Skip to Main Content
Soil and air temperature and biomass after residue treatment.Author(s): W.B. Fowler; J.D. Helvey
Source: Res. Note PNW-RN-383. Portland, OR: U.S. Department of Agriculture, Forest Service, Pacific Northwest Research Station. 6 p
Publication Series: Research Note (RN)
Station: Pacific Northwest Research Station
View PDF (176 KB)
DescriptionAir temperature at 0.5 m and soil temperature at 0.01 m were measured during May and early June after forest harvest on four residue treatment sites and a control. Broadcast burning or burning in piles increased daily accumulation of heat in air while scattered chips and scarified and cleared treatments were equal to the control (broadcast, untreated slash). During mid-afternoon, the pile-and-burn treatment was warmest; near sunrise, the broadcast burn was consistently warmer. Soil temperature within the chipped plot was colder than in the other plots. For seeded and unseeded plots, the production of aboveground biomass showed the progression: burn pile < scarified < chipped < broadcast slash < broadcast burn.
- You may send email to email@example.com to request a hard copy of this publication.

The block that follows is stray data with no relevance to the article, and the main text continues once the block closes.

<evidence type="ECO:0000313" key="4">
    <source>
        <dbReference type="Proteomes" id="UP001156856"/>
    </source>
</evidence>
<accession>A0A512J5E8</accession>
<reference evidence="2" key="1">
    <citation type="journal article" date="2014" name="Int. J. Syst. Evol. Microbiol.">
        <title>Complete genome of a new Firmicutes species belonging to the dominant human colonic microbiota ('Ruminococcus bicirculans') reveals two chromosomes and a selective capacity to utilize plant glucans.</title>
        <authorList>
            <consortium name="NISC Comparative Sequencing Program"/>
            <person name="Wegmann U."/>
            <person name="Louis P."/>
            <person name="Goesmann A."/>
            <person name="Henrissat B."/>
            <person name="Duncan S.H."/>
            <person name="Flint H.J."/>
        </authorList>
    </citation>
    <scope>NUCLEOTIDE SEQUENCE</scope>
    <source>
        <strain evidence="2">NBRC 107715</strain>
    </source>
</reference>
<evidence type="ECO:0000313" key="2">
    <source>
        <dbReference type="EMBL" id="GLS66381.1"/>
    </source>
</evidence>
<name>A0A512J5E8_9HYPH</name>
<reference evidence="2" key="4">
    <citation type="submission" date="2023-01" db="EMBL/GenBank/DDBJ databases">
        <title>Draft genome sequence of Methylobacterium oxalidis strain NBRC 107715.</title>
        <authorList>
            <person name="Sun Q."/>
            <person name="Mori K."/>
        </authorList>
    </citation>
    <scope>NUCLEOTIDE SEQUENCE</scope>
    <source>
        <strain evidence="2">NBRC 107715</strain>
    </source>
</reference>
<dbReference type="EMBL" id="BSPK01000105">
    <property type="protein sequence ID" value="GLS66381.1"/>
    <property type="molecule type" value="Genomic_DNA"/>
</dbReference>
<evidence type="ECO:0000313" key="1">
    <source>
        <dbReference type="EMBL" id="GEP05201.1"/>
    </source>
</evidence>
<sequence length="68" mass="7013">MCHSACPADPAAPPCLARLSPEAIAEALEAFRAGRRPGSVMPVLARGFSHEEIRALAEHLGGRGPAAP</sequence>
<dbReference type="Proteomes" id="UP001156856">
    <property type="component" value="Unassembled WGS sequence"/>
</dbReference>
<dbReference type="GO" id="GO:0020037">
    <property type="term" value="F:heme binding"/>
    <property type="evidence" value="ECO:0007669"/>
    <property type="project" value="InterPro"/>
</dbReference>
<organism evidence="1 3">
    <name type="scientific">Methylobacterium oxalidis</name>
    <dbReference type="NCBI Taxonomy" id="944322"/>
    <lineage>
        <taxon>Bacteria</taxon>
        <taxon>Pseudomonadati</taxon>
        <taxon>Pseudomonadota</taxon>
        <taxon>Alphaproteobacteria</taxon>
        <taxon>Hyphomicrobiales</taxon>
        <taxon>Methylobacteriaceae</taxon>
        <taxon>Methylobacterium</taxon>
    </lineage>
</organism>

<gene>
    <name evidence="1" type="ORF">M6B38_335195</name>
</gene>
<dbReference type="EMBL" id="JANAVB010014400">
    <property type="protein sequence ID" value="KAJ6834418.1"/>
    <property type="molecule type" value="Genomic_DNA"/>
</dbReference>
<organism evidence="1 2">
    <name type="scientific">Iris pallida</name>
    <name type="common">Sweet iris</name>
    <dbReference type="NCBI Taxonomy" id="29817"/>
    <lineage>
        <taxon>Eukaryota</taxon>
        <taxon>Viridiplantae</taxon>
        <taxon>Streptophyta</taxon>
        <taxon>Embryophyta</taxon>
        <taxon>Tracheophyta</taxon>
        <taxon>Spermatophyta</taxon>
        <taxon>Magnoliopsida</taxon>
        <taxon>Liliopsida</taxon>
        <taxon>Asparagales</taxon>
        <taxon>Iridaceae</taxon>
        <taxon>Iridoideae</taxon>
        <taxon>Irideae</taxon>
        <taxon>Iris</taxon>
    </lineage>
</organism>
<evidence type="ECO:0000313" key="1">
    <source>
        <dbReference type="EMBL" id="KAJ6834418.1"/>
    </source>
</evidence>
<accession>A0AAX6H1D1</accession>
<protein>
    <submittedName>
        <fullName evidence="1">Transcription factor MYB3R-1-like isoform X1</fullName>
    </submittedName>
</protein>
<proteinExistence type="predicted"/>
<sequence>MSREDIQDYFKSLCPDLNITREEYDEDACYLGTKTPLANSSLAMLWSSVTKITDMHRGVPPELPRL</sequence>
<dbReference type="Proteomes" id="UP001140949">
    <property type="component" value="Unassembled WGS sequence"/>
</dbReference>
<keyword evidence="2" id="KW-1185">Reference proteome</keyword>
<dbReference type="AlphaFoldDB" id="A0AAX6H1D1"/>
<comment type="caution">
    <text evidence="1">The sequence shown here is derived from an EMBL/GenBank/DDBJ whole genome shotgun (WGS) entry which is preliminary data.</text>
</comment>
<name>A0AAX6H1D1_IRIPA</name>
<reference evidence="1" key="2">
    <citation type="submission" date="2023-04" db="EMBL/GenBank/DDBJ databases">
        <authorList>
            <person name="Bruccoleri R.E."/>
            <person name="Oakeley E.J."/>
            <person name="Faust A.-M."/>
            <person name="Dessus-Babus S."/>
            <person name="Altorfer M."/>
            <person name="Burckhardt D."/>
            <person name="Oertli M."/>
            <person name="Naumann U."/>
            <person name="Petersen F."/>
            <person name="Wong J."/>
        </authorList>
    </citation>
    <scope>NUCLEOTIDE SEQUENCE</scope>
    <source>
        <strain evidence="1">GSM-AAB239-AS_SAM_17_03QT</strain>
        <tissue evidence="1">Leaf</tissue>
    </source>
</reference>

- (Please specify exactly which publication you are requesting and your mailing address.)
- We recommend that you also print this page and attach it to the printout of the article, to retain the full citation information.
- This article was written and prepared by U.S. Government employees on official time, and is therefore in the public domain.
CitationFowler, W.B.; Helvey, J.D. 1981. Soil and air temperature and biomass after residue treatment. Res. Note PNW-RN-383. Portland, OR: U.S. Department of Agriculture, Forest Service, Pacific Northwest Forest and Range Experiment Station. 6 p
KeywordsResidue treatments, temperature (air), temperature (soil), biomass, Oregon (Blue Mountains)
- Early survival and height growth of Douglas-fir and lodgepole pine seedlings and variations in site factors following treatment of logging residues.
- The effect on vegetation and soil temperature of logging flood-plain white spruce.
- Yarding-method and slash-treatment effects on compaction, humus, and variation in plantation soils.
XML: View XML